“Quoh, quoh,” call the swans to one another in Keizaburo Tejima’s Swan Sky; I wonder how that sounds in Japanese. A skip and a jump through Amazon’s selection reveals this author has been translated into several languages, probably without losing a thing: from the German Swan Sky (Schwanenwinter) to the Spanish Fox’s Dream (El Sueno Del Zorro), to a French approximation of Ho-Limlim: A Rabbit’s Tale from Japan (Hop La! Of course). Which makes sense. The text by itself is pretty elemental, even blunt. At least in Swan Sky, Tejima sounds like one of those nature show narrators in the days before Alec Baldwin started chewing it up.
Because the scenery here is already sufficiently transfixing: woodcut panoramas of a lake surrounded by snowy mountains where the springtime is just beginning to peek through. Also the animals don’t speak. This comes as a relief, not that talking animals aren’t kind of hilarious sometimes, though usually they’re not, and anyway isn’t there plenty to find interesting about animals without foisting our human projections? Nice to take a break from ourselves once in a while, isn’t it? No wisecracks then from these swans. Or pantsuits, or shopping for groceries.
Instead this is simply the story of a flock beginning their journey back north because “as long as they can remember, this is what they have done.” Still, one younger swan does not mysteriously seem up for the trip. Her family coaxes and waits until well after the rest of the flock is on its way, when Tejima’s icy blues and blacks have surrendered to the orange warmth of a sunrise, with green and yellow blossoms momentously spreading. It’s time. One morning the family circles and honks and dips its wings north across the mountains, abandoning the young swan to her end.
But wait. There they are again, suddenly reappearing over the horizon for one last chance to say goodbye. All of this quiet back and forth is heartbreaking in a way that much chattier exposition rarely accomplishes. These birds are apparently just as unknowable to themselves as they are to us. Maybe pure animal instinct isn’t as easy as it looks.
There is peace in the end, resplendent, a little mystical maybe for some; both of my children reacted in opposite ways to the story, one fascinated, one repelled, but who knows what they were really thinking?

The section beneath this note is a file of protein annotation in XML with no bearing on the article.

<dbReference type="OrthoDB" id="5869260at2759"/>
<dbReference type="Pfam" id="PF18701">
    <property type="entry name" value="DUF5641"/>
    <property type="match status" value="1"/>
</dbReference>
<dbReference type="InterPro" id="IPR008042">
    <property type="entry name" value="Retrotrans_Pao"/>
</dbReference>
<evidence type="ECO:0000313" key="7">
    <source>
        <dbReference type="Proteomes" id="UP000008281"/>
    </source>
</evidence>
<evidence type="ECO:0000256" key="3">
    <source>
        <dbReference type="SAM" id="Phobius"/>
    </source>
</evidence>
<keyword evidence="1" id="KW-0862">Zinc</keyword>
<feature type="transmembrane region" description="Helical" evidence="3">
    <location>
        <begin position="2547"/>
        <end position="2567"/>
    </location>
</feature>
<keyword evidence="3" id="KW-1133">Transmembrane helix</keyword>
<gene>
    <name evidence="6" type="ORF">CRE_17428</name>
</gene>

We like animals in my family, and are possibly hyper-attentive to the few whom we regularly meet. Turtles, frogs, raccoons; once in a while a coyote may madly wander across the radar. Some time ago there were even two swans who stopped here on the way between places, and they were a surly pair generally, hissing at children and drowning small dogs, all (it was solicitously explained by the Parks Department) to protect their nests full of eggs. This went on for years. One spring five cygnets would appear, one spring seven, one spring four, and signs would go up asking you not to feed the swans, and not to let your dogs chase after them, and not to look them in the eye, indeed not to engage in any interaction with them at all beyond observing the celestial miracle of their blessing this as their home.
It was kind of a miracle too. In five city months those grubby little chicks would grow almost as big as their regal parents on all of the bread crumbs and pampering. Every so often one would disappear, and more signs would go up, and the father swan would look more pissed than ever, then every October he would turn that hostility on each of his offspring, chasing them out of the park, and usually out of the city – that is the way with urban swans, I am told. One fall there was a cygnet – a male, someone said – who took quite a lot of chasing and harassing, and kept coming back, until his father threatened to probably kill him, I guess, and he went and finally settled in a puny little reservoir about half a mile away. I used to see him there when I went running, huddled through the winter with the ducks along the edges of the ice, like maybe nobody would notice if he acted like he’d been there all along.